I am no enemy to the extension of our domain, or the enlargement of the boundaries of the republic. I trust the day is coming, and not far distant, when the whole continent will be ours; when our institutions shall be diffused and cherished, and republican government enjoyed, throughout the length and breadth of this land. . . . That this is our ultimate destiny, if wise counsels prevail, I confidently believe. But it is not to be accomplished by the sword. . . . Republics never spread by arms. We can properly enlarge only by voluntary accessions. . . . There is much said in this country of the party of progress. I profess to be of that party; but I am far from advocating that kind of progress which many of those who seem anxious to appropriate the term exclusively to themselves are using their exertions to push forward. Theirs, in my opinion, is a downward progress. It is a progress of party, of excitement, of lust of power; a spirit of war, aggression, violence and licentiousness. It is a progress which, if indulged in, would soon sweep over all law, all order, and the Constitution itself. . . . It is to progress in these essential attributes of national greatness that I would look: the improvement of mind, the "increase and diffusion of knowledge among men," the erection of schools, colleges and temples of learning; the progress of intellect over matter; the triumph of mind over the animal propensities; the advancement of kind feeling and good will among the nations of the earth; the cultivation of virtue and the pursuits of industry; the bringing into subjection and subservience to the use of man of all the elements of nature around us; in a word, the progress of civilization, and everything that elevates and ennobles man. This . . . is not to be done by wars, whether foreign or domestic. Fields of blood and carnage may make men brave and heroic, but seldom tend to make nations either virtuous or great. (Quoted in Pendleton, A1exander H. Stephens, pp. 79-80.)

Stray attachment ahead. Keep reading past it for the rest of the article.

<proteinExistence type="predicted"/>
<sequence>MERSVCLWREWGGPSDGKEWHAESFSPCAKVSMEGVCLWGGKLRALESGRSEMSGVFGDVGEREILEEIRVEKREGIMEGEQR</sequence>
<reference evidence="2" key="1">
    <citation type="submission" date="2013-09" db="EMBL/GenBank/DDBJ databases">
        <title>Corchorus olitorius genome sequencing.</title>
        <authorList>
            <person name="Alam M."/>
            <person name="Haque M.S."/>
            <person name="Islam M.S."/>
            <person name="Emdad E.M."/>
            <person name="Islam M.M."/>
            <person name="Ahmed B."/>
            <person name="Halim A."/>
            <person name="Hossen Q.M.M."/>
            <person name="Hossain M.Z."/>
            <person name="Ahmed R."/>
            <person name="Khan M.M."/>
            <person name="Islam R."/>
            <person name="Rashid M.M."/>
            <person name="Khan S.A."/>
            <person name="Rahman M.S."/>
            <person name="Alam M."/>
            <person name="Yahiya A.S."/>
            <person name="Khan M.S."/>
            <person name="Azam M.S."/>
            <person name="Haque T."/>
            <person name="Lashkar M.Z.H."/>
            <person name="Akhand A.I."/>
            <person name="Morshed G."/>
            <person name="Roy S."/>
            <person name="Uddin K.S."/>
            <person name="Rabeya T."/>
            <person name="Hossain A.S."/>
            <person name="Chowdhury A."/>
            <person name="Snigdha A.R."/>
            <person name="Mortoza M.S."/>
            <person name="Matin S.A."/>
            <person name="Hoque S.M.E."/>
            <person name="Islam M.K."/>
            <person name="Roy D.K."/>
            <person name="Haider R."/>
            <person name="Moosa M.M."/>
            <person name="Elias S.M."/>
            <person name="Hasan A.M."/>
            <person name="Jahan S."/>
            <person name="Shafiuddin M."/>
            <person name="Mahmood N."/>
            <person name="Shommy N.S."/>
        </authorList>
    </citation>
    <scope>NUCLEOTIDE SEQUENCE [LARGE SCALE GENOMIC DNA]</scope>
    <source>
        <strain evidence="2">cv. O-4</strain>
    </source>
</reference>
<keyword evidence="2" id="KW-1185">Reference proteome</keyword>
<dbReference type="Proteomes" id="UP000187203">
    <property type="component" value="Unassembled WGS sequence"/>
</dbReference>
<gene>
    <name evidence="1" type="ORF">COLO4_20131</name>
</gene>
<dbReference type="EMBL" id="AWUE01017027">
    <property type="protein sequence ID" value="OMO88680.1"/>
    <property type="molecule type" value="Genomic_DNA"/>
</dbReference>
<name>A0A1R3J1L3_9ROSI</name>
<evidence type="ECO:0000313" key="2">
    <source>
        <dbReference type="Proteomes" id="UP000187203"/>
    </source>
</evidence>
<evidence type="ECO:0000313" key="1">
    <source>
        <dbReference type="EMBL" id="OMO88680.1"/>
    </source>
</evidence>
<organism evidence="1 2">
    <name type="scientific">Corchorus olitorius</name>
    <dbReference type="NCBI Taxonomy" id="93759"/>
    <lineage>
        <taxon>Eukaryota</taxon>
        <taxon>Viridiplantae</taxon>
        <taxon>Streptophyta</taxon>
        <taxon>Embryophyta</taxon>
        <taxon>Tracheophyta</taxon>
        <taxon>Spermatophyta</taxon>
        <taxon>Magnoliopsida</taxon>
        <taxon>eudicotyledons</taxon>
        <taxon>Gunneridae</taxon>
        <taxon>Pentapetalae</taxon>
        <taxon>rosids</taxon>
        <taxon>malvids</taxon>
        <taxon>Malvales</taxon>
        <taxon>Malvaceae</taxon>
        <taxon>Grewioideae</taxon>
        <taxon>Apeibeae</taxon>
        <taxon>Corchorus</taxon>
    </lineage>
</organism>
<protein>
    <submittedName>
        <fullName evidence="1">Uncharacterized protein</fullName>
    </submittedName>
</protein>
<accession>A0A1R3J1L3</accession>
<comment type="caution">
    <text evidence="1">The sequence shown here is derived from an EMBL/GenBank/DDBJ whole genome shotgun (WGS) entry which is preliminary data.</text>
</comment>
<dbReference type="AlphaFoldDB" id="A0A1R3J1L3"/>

A man of peace, Stephens was greatly agitated over the movement of secession. He fought the Fire Eaters to the bitter end in his native state, but like other high-minded Southerners he went out with his commonwealth. Loyalty to Georgia was stronger than loyalty to the nation. But in the new order he preserved his old principles. The Jeffersonian democrat could not forget his teachings. When the Confederacy was discussing its proposed Constitution, he took alarm at some loose talk about the desirability of setting up a monarchy. His old friend Bob Toombs, one of the ablest of the southern leaders, quite frankly preferred the English system to the American.3 There seems to have been considerable comment to like effect amongst the Tory hot-heads; but the wind was not blowing in that direction and such straws were only the stirrings of vagrant eddies. The Constitution as adopted was more democratic than the older instrument - an outcome to which Stephens contributed greatly.

As Vice President of the Confederacy he constituted himself the special guardian of constitutional liberty, and his jealous concern at what he regarded as administrative usurpations of power brought on grave differences with President Davis. Even in the urgent crises of war he would not sanction the use of extra-constitutional powers. He knew better than most that power grows by what it feeds on, that too often war destroys the liberty it professes to be serving. To win the war and lose the peace, to secede in defense of constitutional rights and then tamely yield them up, seemed to him a pitiful ending, and when President Davis suspended the right of habeas corpus and his generals proclaimed martial law, he took alarm. "All such orders," he said, "are palpable and dangerous usurpations, and if permitted to continue will end in military despotism. . . . Better in my judgment that Richmond should fall, and that the enemy's armies should sweep our whole country from the Potomac to the Gulf than that our people should submissively yield obedience to on of these edicts of our own generals" (Pendleton, A1exander H. Stephens, p. 292). Freedom of speech he would not have interfered with under any excuse. The suspension of civil law he considered a threat aimed at every citizen of the South. He had heard, he said, that one purpose of the act was "to control certain elections and certain expected assemblages in North Carolina"-where there was a good deal of disaffection - "to put a muzzle upon certain presses, and a bit in the mouth of certain speakers of that State. If this be so, I regard it as the more dangerous to public liberty" (ibid., p. 313). To the question, " Can you not trust the President?" he replied in words that deserve to be remembered: